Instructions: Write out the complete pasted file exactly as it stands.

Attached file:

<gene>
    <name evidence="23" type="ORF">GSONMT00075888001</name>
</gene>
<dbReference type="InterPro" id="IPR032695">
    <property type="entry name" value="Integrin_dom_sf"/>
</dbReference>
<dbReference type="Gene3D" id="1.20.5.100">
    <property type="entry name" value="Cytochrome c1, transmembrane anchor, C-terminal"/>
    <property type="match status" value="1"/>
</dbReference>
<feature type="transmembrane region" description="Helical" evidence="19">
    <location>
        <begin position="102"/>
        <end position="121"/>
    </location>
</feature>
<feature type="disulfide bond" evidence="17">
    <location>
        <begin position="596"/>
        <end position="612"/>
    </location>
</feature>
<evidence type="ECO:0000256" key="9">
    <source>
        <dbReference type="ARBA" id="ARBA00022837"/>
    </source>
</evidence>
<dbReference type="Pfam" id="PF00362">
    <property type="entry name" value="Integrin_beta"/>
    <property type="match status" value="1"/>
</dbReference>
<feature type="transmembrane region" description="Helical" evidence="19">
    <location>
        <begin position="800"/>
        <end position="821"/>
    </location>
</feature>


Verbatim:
<gene>
    <name evidence="23" type="ORF">GSONMT00075888001</name>
</gene>
<dbReference type="InterPro" id="IPR032695">
    <property type="entry name" value="Integrin_dom_sf"/>
</dbReference>
<dbReference type="Gene3D" id="1.20.5.100">
    <property type="entry name" value="Cytochrome c1, transmembrane anchor, C-terminal"/>
    <property type="match status" value="1"/>
</dbReference>
<feature type="transmembrane region" description="Helical" evidence="19">
    <location>
        <begin position="102"/>
        <end position="121"/>
    </location>
</feature>
<feature type="disulfide bond" evidence="17">
    <location>
        <begin position="596"/>
        <end position="612"/>
    </location>
</feature>
<evidence type="ECO:0000256" key="9">
    <source>
        <dbReference type="ARBA" id="ARBA00022837"/>
    </source>
</evidence>
<dbReference type="Pfam" id="PF00362">
    <property type="entry name" value="Integrin_beta"/>
    <property type="match status" value="1"/>
</dbReference>
<feature type="transmembrane region" description="Helical" evidence="19">
    <location>
        <begin position="800"/>
        <end position="821"/>
    </location>
</feature>